We once had the pleasure of reviewing the debut model in Eventide's 'factor' stompbox range – the Timefactor delay pedal.
The delays on board were some of the best we'd ever heard in a digital stompbox and came directly from the brains of Eventide's best loved studio rack units that have graced many a hit record.
The Modfactor builds on this same heritage but this time focuses on modulation and sound mangling, rather than delay-based effects. With this in mind, we were very excited to put the Modfactor through it's paces.
The Modfactor's overall look and feel is very similar to the Timefactor and is built into the same high-quality metal box, with a very similar control layout.
There are 11 rotary controls on the front panel that have different functions depending on the type of effect selected.
Along the top (from left-to-right) there is an intensity dial, a type dial (which controls the types of effect available within the effect selected), a depth, a speed and a shape control and ﬁnally an 'Xnob' that changes function depending on which effect is selected.
On the bottom row of rotaries is a D-mod and an S-mod control. These control the amount of modulation applied to the depth and speed parameters.
Finally, there is a mod rate and a mod source control and it's worth noting the 'Catchup' parameter, that ensures smooth transitions between sounds with wildly different parameter values.
The three footswitch controls provide easy access to the heart of the pedal. The 'active' footswitch activates or bypasses (true bypass is available) the selected effect, while the slow/fast switch toggles between the lowest/ highest LFO speeds within each effect and in the rotary simulation functions as the Leslies slow/fast/brake.
In addition, the tap tempo footswitch sets the BPM of the selected effect. This tempo can also be synced to MIDI so that the effects modulate in time with any other MIDI equipment.
There are two main operating modes within the Modfactor that are footswitch controlled. First off 'play mode' where the footswitches directly control effect parameters (for example LFO/rotary speed) and a 'bank mode' that enables quick stepping through sounds within the 20 user banks.
Each bank can hold two separate preset effects and the active and slow/fast switches allow direct access to these presets in this mode. It's very slick in operation and worked flawlessly when I took the Modfactor out on a gig.
It's worth mentioning at this point how great the display is. It can be read easily from a distance and you always know where you are, even in the most hectic of stage/studio situations.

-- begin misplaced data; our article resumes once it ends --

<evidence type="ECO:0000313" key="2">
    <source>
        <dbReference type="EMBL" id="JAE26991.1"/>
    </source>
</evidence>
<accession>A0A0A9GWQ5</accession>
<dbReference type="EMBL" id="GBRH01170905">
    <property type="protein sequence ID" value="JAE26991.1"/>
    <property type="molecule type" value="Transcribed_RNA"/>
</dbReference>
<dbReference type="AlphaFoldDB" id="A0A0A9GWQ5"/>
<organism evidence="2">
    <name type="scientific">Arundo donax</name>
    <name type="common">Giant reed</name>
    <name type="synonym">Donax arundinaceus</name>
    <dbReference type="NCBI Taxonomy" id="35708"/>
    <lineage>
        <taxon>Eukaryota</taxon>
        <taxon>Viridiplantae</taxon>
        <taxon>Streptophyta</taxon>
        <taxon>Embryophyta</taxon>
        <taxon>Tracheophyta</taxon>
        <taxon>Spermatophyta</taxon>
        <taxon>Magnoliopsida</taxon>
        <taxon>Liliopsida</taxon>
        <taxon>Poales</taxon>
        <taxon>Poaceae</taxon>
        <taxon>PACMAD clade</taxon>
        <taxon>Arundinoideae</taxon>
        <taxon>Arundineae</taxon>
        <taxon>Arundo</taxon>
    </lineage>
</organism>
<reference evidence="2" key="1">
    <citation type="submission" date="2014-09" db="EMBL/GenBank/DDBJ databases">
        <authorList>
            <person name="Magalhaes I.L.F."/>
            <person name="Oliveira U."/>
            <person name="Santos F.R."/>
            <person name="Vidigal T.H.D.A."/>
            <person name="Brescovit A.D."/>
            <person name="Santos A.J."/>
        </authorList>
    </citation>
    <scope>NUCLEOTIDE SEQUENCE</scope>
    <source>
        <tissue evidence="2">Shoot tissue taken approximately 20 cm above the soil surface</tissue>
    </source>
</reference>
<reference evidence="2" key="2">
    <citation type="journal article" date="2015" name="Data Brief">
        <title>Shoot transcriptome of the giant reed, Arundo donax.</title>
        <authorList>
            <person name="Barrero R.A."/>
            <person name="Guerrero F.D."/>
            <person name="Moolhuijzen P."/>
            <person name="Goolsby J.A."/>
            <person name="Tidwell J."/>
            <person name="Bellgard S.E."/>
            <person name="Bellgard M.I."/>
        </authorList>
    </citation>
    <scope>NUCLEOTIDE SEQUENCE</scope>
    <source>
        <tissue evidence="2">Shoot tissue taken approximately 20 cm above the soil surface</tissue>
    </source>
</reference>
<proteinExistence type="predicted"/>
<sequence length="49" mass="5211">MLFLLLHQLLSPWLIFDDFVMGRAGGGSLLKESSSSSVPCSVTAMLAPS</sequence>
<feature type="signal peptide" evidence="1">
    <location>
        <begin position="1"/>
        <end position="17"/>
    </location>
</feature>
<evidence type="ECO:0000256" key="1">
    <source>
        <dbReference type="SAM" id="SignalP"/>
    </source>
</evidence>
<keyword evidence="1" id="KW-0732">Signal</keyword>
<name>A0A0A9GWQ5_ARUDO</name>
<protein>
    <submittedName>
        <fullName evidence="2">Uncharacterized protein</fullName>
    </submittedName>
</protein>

Also, when you turn a dial, its parameter value flashes up in the display – there is always a useful graphical, alphabetical or numerical representation of the parameters and modulation amount.
Now onto the most important part of the unit – the effects! The high quality of the Timefactor's effects left me with high expectations for the Modfactor but rest assured, it most certainly delivers and doesn't disappoint.
Overall quality is incredible at this price point and the effects sound much more expensive and professional than they should, with an analogue-like sound. It's hard to believe that these effects are digital, but then Eventide seem to have the know-how!
The choruses, phasers and flangers can shimmer subtly, or wobble your speakers to no end but are always delightfully musical and controllable.
The Q-wah can operate as a dynamically controlled autowah or a normal wah-wah pedal (you can connect an expression pedal at the rear for foot-controlled wah-wah – see more about connectivity in the box above).
It sounds juicy, squelchy and authentic. The modﬁlter effect contains several ﬁlters that can be used to warp and mangle sounds through the stereo spectrum and it's great for choppy, glitchy and stuttery sounds and comes into its own when synced to external MIDI.
This is one of my favourite effects in the Modfactor along with the Undulator, which combines delays, detuning and FM tremolo modulation.
The Undulator is particularly great for twisted modulated chorus like effects and really needs to be heard to appreciate the sonic magic it can offer.
Finally, the Ringmod effect can process your sounds into complete oblivion and is great for clangly, bell-like metallic madness!
Those after accurate authentic rotary cabinet simulations will ﬁnd the Modfactor a pleasure to use sonically and functionally – it does a great job of emulating the real thing. As with all the other effects, you can really tweak the parameters to perfection, to obtain the desired sound/result.
The tremolo also works well in mono and in stereo and can be used as an autopanner with different waveshapes. I found it could emulate the stereo panning of my Rhodes Suitcase 73 with ease and ﬁnesse.
To conclude, there is little to ﬁnd fault with in the Modfactor, except perhaps for the fact that it can't be battery powered. It's every bit as great as their previous attempt, the Timefactor pedal, both in terms of build quality and sonics and I can't see anyone regretting purchasing one.
It's versatile for both the studio and the stage and offers a level of control not often seen in stompboxes at this price. The only problem is, once you've tried one, you'll want the buy the whole range!